Four years ago, while Torts was coaching the New York Rangers and the family of four was living in Rye, NY, Christine heard of a dog shelter not far from their home, a shelter with horrendously wretched conditions.
After Christine and son Dominick witnessed the beat-up shelter first hand, the family saw an opportunity to make a difference and they seized it.
“I saw what was going on and I can’t tell you the emotions that rolled through when I saw some of the things that had to be done,” said coach Tortorella. “We had to euthanize dogs because they weren’t taken care of; some of the conditions they were in and knowing we could help, that’s what really got the ball rolling.
“Now it’s turned into an obsession. If it isn’t hockey, it’s the dogs.”
Following practice early last week Torts turned his attention from the Canucks to the dogs by taking part in the first annual Canucks Cupcake Day as part of National Cupcake Day for SPCAs & Humane Societies.
Canucks Sports & Entertainment employees took part in a bake sale to raise important awareness and funds for animal welfare in British Columbia, funds that Tortorella matched out of his own pocket. Fitting, as the event was inspired by Torts’ commitment to the BC SPCA and his family’s ongoing devotion to helping animals in need.
Before Tortorella filled a tray with an assortment of cupcakes to take down to his coaching staff, he talked dogs with members of the SPCA. If you want to hear passion in Torts’ voice, ask him about Blaze, Emma, Jack or Bear, his beloved dogs.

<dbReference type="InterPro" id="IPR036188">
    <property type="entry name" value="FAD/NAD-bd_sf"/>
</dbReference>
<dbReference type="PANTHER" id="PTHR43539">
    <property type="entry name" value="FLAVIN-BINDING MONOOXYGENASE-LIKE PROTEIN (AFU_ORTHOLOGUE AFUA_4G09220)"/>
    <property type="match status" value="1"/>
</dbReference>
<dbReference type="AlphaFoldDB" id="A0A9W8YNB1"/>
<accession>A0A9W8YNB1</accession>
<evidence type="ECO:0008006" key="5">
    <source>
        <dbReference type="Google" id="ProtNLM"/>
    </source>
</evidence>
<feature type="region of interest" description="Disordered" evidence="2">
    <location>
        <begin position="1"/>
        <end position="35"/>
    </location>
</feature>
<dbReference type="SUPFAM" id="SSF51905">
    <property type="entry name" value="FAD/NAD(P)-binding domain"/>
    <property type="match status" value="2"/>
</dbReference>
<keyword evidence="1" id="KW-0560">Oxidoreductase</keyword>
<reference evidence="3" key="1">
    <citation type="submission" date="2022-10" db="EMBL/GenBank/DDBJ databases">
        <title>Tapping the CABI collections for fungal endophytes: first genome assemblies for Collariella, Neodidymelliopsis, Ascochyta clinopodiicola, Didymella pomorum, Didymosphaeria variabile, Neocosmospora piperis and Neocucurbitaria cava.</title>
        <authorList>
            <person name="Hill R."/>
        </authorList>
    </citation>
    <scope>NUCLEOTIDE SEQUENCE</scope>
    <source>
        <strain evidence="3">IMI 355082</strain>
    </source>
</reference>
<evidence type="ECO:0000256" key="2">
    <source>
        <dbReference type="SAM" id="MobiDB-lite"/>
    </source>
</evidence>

“Bears’ 11, he’s the oldest,” Torts beamed. “He was a wild dog in Florida that lived around my son’s high school and I was coaching out there. He has to have lab in him, he has Dalmatian spots on his chest, he is a mixture of we don’t know what.
“Emma is six, she’s a full red nose pit bull. Jack is three, he’s quarter border collie, quarter chow, quarter pit bull and a quarter we don’t even know what. Then there’s Blaze, our French Mastiff, we got him about 14 months ago and don’t know much about him, not a lot of history there.” All of Torts’ dogs weigh 85-to-90 pounds and no one loved last year’s NHL lockout more than the dogs, who would be walked, ran and played with day in and day out, until they had enough.Tortorella said he’s looking to foster a fifth dog in the near future, but for right now his focus is on the Canucks.“It’s been a very busy season for us, we haven’t been able to make the commitment we’ve wanted to, but that will come.”Torts has become consumed with helping as many dogs, and animals, as possible, so much so he prefers the company of canines to people.“What breaks my heart is they’ll get beaten, they’ll get chained in a cellar, they’ll get chained to a post, but they’ll come back to the person that’s doing it to them, wagging their tail. They’re so vulnerable and we just want to help.”Click here if you’d like more information on how to join John, Christine and the Canucks in support of the BC SPCA.